Musanze, Rwanda – On Sunday, August 7, police in the town of Gisenyi, Rwanda, arrested a group of Congolese and Rwandan men after they were caught smuggling an infant mountain gorilla from the neighboring Democratic Republic of Congo (DRC) to Rwanda. Veterinarians from the Mountain Gorilla Veterinary Project (MGVP), a nonprofit organization dedicated to conserving gorillas through health care, were called to the scene to help the infant. While primarily working with wild gorillas, MGVP also provides care to gorillas orphaned as a result of the illegal wildlife trade or armed conflict.
“The MGVP team arrived at the Gisenyi police station at 10 pm to find a very stressed, exhausted mountain gorilla infant of less than one year of age,” says Dr. Jan Ramer, Regional Veterinary Manager of MGVP. The arrested men claimed that the gorilla was taken from the Bukima area of Virunga National Park in DRC. They said they had kept the gorilla for about a week, feeding him bananas and sugar cane. No other details were provided.
“MGVP Orphan Caretaker Fabien Bahati, who has raised many orphan gorillas, scooped the gorilla up, and after a discussion with police we headed to Kinigi, Rwanda, to reopen the MGVP Orphan Quarantine Facility,” says Dr. Ramer. MGVP closed this facility only two weeks ago after transferring six resident Grauer’s gorilla orphans to the GRACE sanctuary in DRC.
“We got to Kinigi around midnight and did a short health inspection of the little boy: He had a very bad cough and a runny nose, but was strong,” says Dr. Ramer. “Fabien stayed with him overnight, and this morning the gorilla is even stronger.”
MGVP will work in close partnership with the Congolese and Rwandan wildlife authorities (L'Institut Congolais pour la Conservation de la Nature and the Rwanda Development Board) the International Gorilla Conservation Programme (IGCP), and Dian Fossey Gorilla Fund International (DFGFI) to determine the best course of action for the gorilla’s future. The orphan will most likely be transferred to the Senkwekwe center in Virunga National Park, which is currently home to four other orphan mountain gorillas: Ndeze, Ndakasi, Maisha, and Kaboko. In the meantime, the gorilla rescued last night will undergo a 30-day health quarantine at the Kinigi facility, where he will receive 24-hour care provided by the MGVP staff and DFGFI Orphan Caretaker Jean De Dieu.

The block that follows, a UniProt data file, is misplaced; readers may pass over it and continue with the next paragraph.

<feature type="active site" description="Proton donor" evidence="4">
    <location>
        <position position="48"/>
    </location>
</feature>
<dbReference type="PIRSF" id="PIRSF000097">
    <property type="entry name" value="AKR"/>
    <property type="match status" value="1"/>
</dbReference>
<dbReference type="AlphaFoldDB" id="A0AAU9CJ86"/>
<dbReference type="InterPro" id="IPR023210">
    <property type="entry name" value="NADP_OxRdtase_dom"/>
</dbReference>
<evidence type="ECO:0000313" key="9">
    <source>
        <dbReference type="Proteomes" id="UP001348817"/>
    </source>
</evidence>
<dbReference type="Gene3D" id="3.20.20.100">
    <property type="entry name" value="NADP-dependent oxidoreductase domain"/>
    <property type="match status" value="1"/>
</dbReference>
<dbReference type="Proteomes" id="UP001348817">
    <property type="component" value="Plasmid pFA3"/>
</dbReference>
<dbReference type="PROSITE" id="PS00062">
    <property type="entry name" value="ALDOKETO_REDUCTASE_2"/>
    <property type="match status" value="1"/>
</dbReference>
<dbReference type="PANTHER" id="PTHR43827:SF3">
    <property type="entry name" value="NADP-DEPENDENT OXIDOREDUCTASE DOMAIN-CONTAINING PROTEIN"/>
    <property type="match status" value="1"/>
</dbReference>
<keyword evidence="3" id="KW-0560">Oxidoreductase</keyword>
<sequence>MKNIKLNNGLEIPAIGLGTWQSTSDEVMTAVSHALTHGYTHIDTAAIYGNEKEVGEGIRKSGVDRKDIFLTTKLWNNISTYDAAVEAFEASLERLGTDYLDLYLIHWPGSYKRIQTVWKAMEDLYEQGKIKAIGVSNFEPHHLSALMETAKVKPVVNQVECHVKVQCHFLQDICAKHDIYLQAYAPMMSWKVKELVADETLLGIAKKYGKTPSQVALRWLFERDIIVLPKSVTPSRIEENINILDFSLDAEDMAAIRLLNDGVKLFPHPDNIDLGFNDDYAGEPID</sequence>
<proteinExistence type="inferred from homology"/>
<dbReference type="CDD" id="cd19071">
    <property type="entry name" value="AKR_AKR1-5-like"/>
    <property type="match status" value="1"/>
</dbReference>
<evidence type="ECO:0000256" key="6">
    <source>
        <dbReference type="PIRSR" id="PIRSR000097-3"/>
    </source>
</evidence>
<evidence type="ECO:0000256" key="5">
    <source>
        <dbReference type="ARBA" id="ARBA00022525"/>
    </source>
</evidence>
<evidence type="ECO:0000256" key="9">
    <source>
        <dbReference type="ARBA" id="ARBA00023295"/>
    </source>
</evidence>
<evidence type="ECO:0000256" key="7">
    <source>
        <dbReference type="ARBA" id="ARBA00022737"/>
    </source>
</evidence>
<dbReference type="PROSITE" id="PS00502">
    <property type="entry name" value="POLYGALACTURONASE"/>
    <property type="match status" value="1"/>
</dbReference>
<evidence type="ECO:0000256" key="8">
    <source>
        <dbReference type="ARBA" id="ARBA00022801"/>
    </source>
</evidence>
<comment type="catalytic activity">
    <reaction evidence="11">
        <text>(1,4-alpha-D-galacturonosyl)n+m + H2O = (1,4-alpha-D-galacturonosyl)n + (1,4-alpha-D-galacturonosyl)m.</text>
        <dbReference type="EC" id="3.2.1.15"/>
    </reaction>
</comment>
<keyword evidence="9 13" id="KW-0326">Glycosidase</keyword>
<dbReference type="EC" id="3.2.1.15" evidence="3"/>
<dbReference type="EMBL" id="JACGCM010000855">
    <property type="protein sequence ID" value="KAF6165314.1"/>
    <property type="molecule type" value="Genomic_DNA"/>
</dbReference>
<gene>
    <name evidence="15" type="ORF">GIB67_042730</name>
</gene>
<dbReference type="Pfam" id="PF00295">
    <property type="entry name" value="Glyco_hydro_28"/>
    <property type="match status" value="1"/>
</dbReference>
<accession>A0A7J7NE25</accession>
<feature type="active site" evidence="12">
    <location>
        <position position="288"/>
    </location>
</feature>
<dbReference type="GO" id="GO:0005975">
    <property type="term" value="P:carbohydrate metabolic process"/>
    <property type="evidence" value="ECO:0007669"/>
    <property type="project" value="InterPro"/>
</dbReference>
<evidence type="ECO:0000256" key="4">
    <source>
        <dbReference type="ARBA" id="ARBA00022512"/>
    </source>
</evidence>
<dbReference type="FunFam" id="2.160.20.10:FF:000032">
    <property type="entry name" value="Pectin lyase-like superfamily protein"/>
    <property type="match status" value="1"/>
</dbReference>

“We are cautiously optimistic for this little guy—he is tense, but accepting of people, and is eating,” says Dr. Ramer. “All are good signs for his eventual recovery.”
About Mountain Gorillas
With only 786 individuals left in the world, mountain gorillas are a critically endangered population. Mountain gorillas live in central Africa, with about 480 animals living in the 173-square-mile Virunga Volcanoes Massif, which combines Volcanoes National Park in Rwanda, Virunga National Park in the Democratic Republic of Congo, and Mgahinga National Park in Uganda. The remaining population lives within the boundaries of the 128-square-mile Bwindi Impenetrable National Park in Uganda.
About the Mountain Gorilla Veterinary Project
The Mountain Gorilla Veterinary Project, a U.S.-based nonprofit organization, is dedicated to saving mountain gorilla lives. With so few animals left in the world today, the organization believes it is critical to ensure the health and well being of every individual possible. The organization's international team of veterinarians, the Gorilla Doctors, is the only group providing wild mountain gorillas with direct, hands-on care. The Mountain Gorilla Veterinary Project partners with the UC Davis Wildlife Health Center to advance One Health strategies for mountain gorilla conservation. www.gorilladoctors.org
About the UC Davis Wildlife Health Center
The UC Davis Wildlife Health Center, home of the Mountain Gorilla One Health Program and a center of excellence within the School of Veterinary Medicine, is composed of 13 epidemiologists, disease ecologists and ecosystem health clinicians and their staff working at the cutting edge of pathogen emergence and disease tracking in ecosystems. It benefits from the expertise of 50 other participating UC Davis faculty members from many disciplines who are involved in the discovery and synthesis of information about emerging zoonotic diseases (those transmitted between people and animals) and ecosystem health. Its mission is to balance the needs of people, wildlife and the environment through research, education and service. www.vetmed.ucdavis.edu/whc.
Molly Feltner, MGVP Communications Officer
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